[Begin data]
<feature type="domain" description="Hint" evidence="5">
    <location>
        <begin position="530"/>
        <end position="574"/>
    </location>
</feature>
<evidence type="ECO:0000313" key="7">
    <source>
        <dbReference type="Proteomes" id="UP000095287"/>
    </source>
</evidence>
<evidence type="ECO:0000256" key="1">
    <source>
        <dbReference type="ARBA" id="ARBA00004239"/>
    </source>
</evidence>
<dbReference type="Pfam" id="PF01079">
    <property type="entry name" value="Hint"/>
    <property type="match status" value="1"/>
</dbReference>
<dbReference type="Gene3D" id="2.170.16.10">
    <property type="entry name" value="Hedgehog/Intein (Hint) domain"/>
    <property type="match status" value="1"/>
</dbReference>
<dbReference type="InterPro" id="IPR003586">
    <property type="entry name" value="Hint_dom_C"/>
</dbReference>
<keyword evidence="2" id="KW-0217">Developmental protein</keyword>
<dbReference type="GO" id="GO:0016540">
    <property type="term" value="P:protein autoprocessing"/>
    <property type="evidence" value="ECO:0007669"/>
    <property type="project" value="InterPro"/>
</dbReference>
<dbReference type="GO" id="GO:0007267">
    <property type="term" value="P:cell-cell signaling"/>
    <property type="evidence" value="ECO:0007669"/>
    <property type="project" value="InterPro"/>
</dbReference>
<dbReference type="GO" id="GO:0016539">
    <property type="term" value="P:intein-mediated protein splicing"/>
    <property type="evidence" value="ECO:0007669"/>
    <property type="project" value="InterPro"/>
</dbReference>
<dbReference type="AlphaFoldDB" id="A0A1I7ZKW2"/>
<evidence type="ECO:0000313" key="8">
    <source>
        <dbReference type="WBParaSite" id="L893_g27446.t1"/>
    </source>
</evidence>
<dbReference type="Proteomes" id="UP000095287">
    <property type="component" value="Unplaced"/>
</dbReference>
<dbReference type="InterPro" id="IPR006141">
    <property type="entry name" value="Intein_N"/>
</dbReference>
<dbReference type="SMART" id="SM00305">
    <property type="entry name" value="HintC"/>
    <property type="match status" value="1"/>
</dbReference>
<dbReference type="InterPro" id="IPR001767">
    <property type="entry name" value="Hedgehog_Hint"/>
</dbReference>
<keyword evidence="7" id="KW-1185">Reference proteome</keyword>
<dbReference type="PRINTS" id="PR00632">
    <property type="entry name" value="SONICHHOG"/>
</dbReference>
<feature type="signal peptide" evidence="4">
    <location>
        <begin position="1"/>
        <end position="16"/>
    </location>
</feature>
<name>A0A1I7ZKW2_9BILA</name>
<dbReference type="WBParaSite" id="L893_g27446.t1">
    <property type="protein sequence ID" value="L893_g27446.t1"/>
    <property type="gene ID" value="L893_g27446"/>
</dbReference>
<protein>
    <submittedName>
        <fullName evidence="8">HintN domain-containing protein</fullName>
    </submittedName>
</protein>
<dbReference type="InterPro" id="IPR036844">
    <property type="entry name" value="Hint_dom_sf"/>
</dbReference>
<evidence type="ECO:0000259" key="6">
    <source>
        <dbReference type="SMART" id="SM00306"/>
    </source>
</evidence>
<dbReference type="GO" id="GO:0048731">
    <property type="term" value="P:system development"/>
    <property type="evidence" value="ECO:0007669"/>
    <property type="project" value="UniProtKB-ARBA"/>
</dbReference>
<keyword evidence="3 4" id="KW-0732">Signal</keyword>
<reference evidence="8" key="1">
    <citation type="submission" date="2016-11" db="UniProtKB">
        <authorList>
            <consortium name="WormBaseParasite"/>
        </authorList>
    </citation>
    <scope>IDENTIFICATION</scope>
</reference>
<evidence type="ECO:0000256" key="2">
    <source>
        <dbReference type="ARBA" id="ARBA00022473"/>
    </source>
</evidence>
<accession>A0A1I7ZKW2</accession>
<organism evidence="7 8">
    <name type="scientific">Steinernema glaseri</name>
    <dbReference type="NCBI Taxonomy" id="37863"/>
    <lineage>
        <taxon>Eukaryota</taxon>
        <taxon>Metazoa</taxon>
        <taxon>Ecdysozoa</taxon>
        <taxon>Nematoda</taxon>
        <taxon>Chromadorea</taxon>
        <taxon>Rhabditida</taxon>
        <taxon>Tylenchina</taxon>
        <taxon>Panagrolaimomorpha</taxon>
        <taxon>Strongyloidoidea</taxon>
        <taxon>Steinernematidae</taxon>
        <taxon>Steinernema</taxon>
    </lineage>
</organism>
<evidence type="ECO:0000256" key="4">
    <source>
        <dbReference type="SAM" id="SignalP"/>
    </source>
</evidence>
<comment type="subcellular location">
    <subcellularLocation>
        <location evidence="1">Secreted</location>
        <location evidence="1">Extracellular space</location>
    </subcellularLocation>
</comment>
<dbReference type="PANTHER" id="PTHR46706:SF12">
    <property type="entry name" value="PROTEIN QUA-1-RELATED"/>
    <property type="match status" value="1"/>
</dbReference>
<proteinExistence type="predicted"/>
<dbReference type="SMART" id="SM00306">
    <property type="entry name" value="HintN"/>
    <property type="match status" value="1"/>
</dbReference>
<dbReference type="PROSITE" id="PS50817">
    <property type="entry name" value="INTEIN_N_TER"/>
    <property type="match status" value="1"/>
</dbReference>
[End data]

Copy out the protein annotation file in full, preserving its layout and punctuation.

<feature type="domain" description="Hint" evidence="5">
    <location>
        <begin position="530"/>
        <end position="574"/>
    </location>
</feature>
<evidence type="ECO:0000313" key="7">
    <source>
        <dbReference type="Proteomes" id="UP000095287"/>
    </source>
</evidence>
<evidence type="ECO:0000256" key="1">
    <source>
        <dbReference type="ARBA" id="ARBA00004239"/>
    </source>
</evidence>
<dbReference type="Pfam" id="PF01079">
    <property type="entry name" value="Hint"/>
    <property type="match status" value="1"/>
</dbReference>
<dbReference type="Gene3D" id="2.170.16.10">
    <property type="entry name" value="Hedgehog/Intein (Hint) domain"/>
    <property type="match status" value="1"/>
</dbReference>
<dbReference type="InterPro" id="IPR003586">
    <property type="entry name" value="Hint_dom_C"/>
</dbReference>
<keyword evidence="2" id="KW-0217">Developmental protein</keyword>
<dbReference type="GO" id="GO:0016540">
    <property type="term" value="P:protein autoprocessing"/>
    <property type="evidence" value="ECO:0007669"/>
    <property type="project" value="InterPro"/>
</dbReference>
<dbReference type="GO" id="GO:0007267">
    <property type="term" value="P:cell-cell signaling"/>
    <property type="evidence" value="ECO:0007669"/>
    <property type="project" value="InterPro"/>
</dbReference>
<dbReference type="GO" id="GO:0016539">
    <property type="term" value="P:intein-mediated protein splicing"/>
    <property type="evidence" value="ECO:0007669"/>
    <property type="project" value="InterPro"/>
</dbReference>
<dbReference type="AlphaFoldDB" id="A0A1I7ZKW2"/>
<evidence type="ECO:0000313" key="8">
    <source>
        <dbReference type="WBParaSite" id="L893_g27446.t1"/>
    </source>
</evidence>
<dbReference type="Proteomes" id="UP000095287">
    <property type="component" value="Unplaced"/>
</dbReference>
<dbReference type="InterPro" id="IPR006141">
    <property type="entry name" value="Intein_N"/>
</dbReference>
<dbReference type="SMART" id="SM00305">
    <property type="entry name" value="HintC"/>
    <property type="match status" value="1"/>
</dbReference>
<dbReference type="InterPro" id="IPR001767">
    <property type="entry name" value="Hedgehog_Hint"/>
</dbReference>
<keyword evidence="7" id="KW-1185">Reference proteome</keyword>
<dbReference type="PRINTS" id="PR00632">
    <property type="entry name" value="SONICHHOG"/>
</dbReference>
<feature type="signal peptide" evidence="4">
    <location>
        <begin position="1"/>
        <end position="16"/>
    </location>
</feature>
<name>A0A1I7ZKW2_9BILA</name>
<dbReference type="WBParaSite" id="L893_g27446.t1">
    <property type="protein sequence ID" value="L893_g27446.t1"/>
    <property type="gene ID" value="L893_g27446"/>
</dbReference>
<protein>
    <submittedName>
        <fullName evidence="8">HintN domain-containing protein</fullName>
    </submittedName>
</protein>
<dbReference type="InterPro" id="IPR036844">
    <property type="entry name" value="Hint_dom_sf"/>
</dbReference>
<evidence type="ECO:0000259" key="6">
    <source>
        <dbReference type="SMART" id="SM00306"/>
    </source>
</evidence>
<dbReference type="GO" id="GO:0048731">
    <property type="term" value="P:system development"/>
    <property type="evidence" value="ECO:0007669"/>
    <property type="project" value="UniProtKB-ARBA"/>
</dbReference>
<keyword evidence="3 4" id="KW-0732">Signal</keyword>
<reference evidence="8" key="1">
    <citation type="submission" date="2016-11" db="UniProtKB">
        <authorList>
            <consortium name="WormBaseParasite"/>
        </authorList>
    </citation>
    <scope>IDENTIFICATION</scope>
</reference>
<evidence type="ECO:0000256" key="2">
    <source>
        <dbReference type="ARBA" id="ARBA00022473"/>
    </source>
</evidence>
<accession>A0A1I7ZKW2</accession>
<organism evidence="7 8">
    <name type="scientific">Steinernema glaseri</name>
    <dbReference type="NCBI Taxonomy" id="37863"/>
    <lineage>
        <taxon>Eukaryota</taxon>
        <taxon>Metazoa</taxon>
        <taxon>Ecdysozoa</taxon>
        <taxon>Nematoda</taxon>
        <taxon>Chromadorea</taxon>
        <taxon>Rhabditida</taxon>
        <taxon>Tylenchina</taxon>
        <taxon>Panagrolaimomorpha</taxon>
        <taxon>Strongyloidoidea</taxon>
        <taxon>Steinernematidae</taxon>
        <taxon>Steinernema</taxon>
    </lineage>
</organism>
<evidence type="ECO:0000256" key="4">
    <source>
        <dbReference type="SAM" id="SignalP"/>
    </source>
</evidence>
<comment type="subcellular location">
    <subcellularLocation>
        <location evidence="1">Secreted</location>
        <location evidence="1">Extracellular space</location>
    </subcellularLocation>
</comment>
<dbReference type="PANTHER" id="PTHR46706:SF12">
    <property type="entry name" value="PROTEIN QUA-1-RELATED"/>
    <property type="match status" value="1"/>
</dbReference>
<proteinExistence type="predicted"/>
<dbReference type="SMART" id="SM00306">
    <property type="entry name" value="HintN"/>
    <property type="match status" value="1"/>
</dbReference>
<dbReference type="PROSITE" id="PS50817">
    <property type="entry name" value="INTEIN_N_TER"/>
    <property type="match status" value="1"/>
</dbReference>